Why are oranges not recommended in gout guidelines?
Oranges is a juicy, delicious and nutritious fruit, so many people like to eat it. Fruit is not specifically stated in various gout guidelines, but there is no fruit in encouraging gout patients to eat or limiting their food intake.
Whether a food is suitable for gout patients is often assessed in two ways. One is purine content, the other is acidity and alkalinity.
From these two points of view, orange is a very suitable food for gout patients. Its purine content is low (only 3 mg/100g), and it is rich in calcium, iron, phosphorus and other elements (typical alkaline food). So the question is: why doesn’t the Gout Guide list fruit as a food that encourages gout patients to eat?
This is because there are three killers of gout in the diet: purine, alcohol and fructose.
Purine and alcohol have long been notorious, while fructose is one of the most hidden and easily overlooked.
Although purine is evil, it only increases the production of uric acid at most. Fructose is very sweet and contains almost no purine, but it not only increases the synthesis of uric acid, but also inhibits the excretion of uric acid. For gout patients, it is more abhorrent!
Why are there no restrictions on fruit in gout guidelines?
Fructose is often high in fruits. Take oranges as an example. The fructose content is about 12.2%. A 100-gram orange contains 12.2 grams of fructose. There is evidence that fructose-rich fruit intake can increase blood uric acid levels and the incidence of gout. After eating five apples at a time, blood uric acid can rise by 35% within six hours. If other factors were excluded, the effect of fructose on gout was only assessed. The relative risk of gout for people who ate more than one orange per day was 1.64 times that of those who ate less than one orange per month.
Since there are “killers” of gout hidden in fruits, why does the gout guide not explicitly list them as foods to avoid or restrict intake?
Originally, fruits also contain many protective factors for gout. Similarly, oranges, for example, contain 49 mg of vitamin C, 0.11 mg of carotene and more than 60 flavonoids per 100 grams of oranges. Vitamin C can moderately promote the excretion of uric acid. Supplementation of vitamin C (500 mg per day) for 2 months can significantly reduce the level of serum uric acid.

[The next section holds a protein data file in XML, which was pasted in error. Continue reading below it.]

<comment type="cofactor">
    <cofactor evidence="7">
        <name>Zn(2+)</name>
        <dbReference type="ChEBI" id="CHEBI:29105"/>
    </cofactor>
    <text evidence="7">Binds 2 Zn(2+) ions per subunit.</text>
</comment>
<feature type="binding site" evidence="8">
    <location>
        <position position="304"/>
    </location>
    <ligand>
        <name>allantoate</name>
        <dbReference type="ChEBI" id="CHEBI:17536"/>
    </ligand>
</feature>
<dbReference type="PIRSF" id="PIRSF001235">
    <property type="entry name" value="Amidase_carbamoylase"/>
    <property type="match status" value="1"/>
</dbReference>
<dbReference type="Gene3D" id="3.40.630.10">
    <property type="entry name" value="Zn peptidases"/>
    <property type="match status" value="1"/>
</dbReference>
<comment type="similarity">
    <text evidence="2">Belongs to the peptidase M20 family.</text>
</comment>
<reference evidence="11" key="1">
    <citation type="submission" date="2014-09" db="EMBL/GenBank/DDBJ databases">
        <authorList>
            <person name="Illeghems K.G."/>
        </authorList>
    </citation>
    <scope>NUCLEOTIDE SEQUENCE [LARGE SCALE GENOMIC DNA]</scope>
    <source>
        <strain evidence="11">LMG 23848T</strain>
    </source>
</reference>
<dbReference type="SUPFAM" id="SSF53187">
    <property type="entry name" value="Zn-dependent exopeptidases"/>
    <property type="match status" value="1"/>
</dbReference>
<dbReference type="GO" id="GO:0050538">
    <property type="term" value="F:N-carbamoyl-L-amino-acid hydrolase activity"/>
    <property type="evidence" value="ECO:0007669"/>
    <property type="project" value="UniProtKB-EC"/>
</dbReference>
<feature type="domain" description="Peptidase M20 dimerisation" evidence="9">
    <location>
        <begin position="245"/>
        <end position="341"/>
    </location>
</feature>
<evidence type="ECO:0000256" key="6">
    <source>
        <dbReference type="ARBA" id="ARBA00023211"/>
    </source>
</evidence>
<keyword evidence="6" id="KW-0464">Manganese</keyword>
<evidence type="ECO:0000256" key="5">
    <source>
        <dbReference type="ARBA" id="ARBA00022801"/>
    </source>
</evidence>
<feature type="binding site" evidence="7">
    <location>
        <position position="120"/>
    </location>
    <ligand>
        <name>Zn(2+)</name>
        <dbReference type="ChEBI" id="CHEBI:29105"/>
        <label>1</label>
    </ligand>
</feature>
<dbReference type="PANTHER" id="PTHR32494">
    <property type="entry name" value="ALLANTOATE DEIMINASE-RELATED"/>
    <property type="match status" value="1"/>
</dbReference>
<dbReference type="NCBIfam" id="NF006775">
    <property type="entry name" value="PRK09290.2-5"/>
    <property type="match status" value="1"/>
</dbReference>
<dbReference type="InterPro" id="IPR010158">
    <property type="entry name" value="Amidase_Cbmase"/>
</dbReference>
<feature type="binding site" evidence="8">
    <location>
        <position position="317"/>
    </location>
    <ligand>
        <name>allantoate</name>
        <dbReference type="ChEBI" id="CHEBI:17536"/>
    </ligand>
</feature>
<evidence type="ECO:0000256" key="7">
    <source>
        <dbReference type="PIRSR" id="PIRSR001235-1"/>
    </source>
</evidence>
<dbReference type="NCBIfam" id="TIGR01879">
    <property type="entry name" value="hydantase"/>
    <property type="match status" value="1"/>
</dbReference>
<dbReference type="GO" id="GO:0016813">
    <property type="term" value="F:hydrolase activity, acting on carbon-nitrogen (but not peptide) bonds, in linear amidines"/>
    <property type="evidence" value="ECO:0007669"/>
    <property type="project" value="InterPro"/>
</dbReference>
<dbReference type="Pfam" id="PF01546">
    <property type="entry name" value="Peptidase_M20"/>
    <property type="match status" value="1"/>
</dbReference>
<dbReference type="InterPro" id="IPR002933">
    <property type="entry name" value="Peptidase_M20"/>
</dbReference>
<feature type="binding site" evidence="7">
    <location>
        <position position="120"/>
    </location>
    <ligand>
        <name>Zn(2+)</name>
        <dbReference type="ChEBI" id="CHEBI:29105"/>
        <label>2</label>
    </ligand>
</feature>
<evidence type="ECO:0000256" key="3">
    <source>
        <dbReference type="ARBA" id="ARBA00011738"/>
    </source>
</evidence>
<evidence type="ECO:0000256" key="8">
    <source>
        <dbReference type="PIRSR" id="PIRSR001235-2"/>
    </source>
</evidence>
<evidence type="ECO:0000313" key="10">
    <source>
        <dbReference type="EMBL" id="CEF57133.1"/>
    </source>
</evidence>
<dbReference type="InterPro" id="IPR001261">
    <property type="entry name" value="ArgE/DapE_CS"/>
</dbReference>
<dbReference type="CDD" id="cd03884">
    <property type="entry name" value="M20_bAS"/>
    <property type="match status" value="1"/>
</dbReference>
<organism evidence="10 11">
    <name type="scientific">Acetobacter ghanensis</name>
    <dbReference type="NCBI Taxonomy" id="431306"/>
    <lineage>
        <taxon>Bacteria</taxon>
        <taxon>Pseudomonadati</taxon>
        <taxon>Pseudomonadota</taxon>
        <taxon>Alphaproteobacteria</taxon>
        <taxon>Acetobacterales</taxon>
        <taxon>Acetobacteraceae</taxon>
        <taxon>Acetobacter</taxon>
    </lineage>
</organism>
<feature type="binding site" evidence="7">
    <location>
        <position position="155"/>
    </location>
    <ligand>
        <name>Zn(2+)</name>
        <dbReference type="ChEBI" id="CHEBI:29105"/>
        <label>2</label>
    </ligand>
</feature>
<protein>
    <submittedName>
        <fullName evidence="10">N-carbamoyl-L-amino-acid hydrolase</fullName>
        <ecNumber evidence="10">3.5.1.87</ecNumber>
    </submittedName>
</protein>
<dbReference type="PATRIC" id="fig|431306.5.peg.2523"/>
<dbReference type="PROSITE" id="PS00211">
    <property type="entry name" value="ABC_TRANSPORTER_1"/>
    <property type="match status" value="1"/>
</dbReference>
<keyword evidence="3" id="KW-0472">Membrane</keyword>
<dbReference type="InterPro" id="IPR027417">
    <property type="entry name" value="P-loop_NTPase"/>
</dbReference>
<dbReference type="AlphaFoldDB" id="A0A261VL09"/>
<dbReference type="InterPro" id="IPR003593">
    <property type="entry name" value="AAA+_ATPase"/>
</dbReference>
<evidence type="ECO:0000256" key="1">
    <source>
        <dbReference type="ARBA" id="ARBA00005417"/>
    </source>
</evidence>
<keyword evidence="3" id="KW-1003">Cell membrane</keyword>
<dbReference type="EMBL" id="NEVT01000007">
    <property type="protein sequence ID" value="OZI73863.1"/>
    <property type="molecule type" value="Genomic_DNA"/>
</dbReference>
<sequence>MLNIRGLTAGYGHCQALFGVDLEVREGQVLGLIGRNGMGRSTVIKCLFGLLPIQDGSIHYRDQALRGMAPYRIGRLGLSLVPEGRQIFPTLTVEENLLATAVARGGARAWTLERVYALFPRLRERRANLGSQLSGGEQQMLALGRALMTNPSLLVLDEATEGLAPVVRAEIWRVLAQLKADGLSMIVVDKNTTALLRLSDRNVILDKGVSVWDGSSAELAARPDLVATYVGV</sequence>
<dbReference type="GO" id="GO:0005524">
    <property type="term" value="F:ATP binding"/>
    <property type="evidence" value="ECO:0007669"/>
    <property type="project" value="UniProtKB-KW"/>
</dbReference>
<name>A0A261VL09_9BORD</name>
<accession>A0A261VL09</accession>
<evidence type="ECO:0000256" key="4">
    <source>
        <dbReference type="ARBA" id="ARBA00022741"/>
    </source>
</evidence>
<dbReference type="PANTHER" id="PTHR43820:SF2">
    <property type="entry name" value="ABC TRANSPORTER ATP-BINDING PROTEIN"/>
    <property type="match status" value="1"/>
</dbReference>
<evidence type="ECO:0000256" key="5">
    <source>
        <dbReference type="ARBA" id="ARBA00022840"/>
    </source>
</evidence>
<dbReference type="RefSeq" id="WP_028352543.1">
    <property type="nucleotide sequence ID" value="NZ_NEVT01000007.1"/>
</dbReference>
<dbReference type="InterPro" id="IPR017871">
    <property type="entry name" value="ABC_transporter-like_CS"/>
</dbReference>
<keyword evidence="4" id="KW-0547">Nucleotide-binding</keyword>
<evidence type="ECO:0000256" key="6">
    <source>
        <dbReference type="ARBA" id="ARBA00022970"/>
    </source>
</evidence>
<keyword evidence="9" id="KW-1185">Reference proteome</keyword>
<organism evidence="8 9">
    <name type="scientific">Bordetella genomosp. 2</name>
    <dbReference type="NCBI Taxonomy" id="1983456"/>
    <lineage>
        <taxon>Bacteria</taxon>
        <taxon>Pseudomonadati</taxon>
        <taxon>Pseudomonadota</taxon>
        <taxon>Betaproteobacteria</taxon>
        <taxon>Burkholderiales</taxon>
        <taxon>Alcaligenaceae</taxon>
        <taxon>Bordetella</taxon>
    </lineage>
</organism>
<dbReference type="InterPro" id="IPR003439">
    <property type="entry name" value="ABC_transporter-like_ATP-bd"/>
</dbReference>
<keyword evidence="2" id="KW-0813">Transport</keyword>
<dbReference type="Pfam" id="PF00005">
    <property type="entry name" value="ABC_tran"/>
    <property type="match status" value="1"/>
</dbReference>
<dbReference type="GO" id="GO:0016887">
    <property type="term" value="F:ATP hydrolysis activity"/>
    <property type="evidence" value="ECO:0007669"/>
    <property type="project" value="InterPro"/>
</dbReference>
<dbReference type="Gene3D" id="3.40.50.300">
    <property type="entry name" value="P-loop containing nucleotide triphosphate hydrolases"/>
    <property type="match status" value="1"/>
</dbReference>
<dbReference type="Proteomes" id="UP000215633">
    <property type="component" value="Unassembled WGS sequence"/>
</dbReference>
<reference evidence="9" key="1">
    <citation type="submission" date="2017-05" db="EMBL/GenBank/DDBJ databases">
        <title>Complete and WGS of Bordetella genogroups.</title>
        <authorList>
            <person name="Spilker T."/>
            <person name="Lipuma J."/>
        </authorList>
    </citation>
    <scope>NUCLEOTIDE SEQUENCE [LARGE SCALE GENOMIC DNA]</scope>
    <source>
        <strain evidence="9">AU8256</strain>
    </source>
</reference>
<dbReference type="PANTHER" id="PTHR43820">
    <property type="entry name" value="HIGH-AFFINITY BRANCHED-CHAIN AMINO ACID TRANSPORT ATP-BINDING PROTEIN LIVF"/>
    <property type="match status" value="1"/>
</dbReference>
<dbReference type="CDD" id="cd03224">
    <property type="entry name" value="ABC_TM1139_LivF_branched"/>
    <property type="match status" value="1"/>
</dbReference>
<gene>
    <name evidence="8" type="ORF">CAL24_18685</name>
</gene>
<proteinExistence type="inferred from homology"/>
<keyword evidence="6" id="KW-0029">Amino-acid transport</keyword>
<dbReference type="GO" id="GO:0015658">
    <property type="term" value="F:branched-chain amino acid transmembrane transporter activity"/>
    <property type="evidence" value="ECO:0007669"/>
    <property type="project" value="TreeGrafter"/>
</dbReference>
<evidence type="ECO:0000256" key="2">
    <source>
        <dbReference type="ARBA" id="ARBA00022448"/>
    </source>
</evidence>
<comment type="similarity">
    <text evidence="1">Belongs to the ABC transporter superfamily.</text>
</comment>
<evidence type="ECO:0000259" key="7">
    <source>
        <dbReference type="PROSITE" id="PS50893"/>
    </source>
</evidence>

Carotene has a strong antioxidant effect, which can alleviate human peroxidation caused by long-term hyperuricemia. Flavonoids have a hypouric acid-lowering mechanism similar to allopurinol, which can inhibit the synthesis of uric acid in the liver, although the effective concentration of flavonoids in oranges is not high (10 oranges may have less hypouric acid effect than 1 tablet of allopurinol).
Summary: Oranges are edible, but in moderation
When the daily intake of fructose was less than 100 grams, there was no significant correlation with fasting serum uric acid level. Therefore, gout patients can eat oranges, the key is to control the appropriate amount.
Relatively speaking, fresh fruit with low fructose content is more suitable for gout patients to eat safely, such as cucumber, watermelon, plum, coconut water, cherry, grape and so on.
Another important point is that gout patients can eat oranges in moderation, but it is best not to drink orange juice, fresh squeezed is not good. Fruit juice loses almost all cellulose during processing, and many nutrients beneficial to gout are also lost. For example, after 30 minutes of exposure to air, there was little vitamin C left in fruit juice, and no corresponding decrease in fructose content, which was harmful to gout. In addition, you can easily drink a glass of juice (squeezed from two oranges), but you can hardly eat two oranges at a time.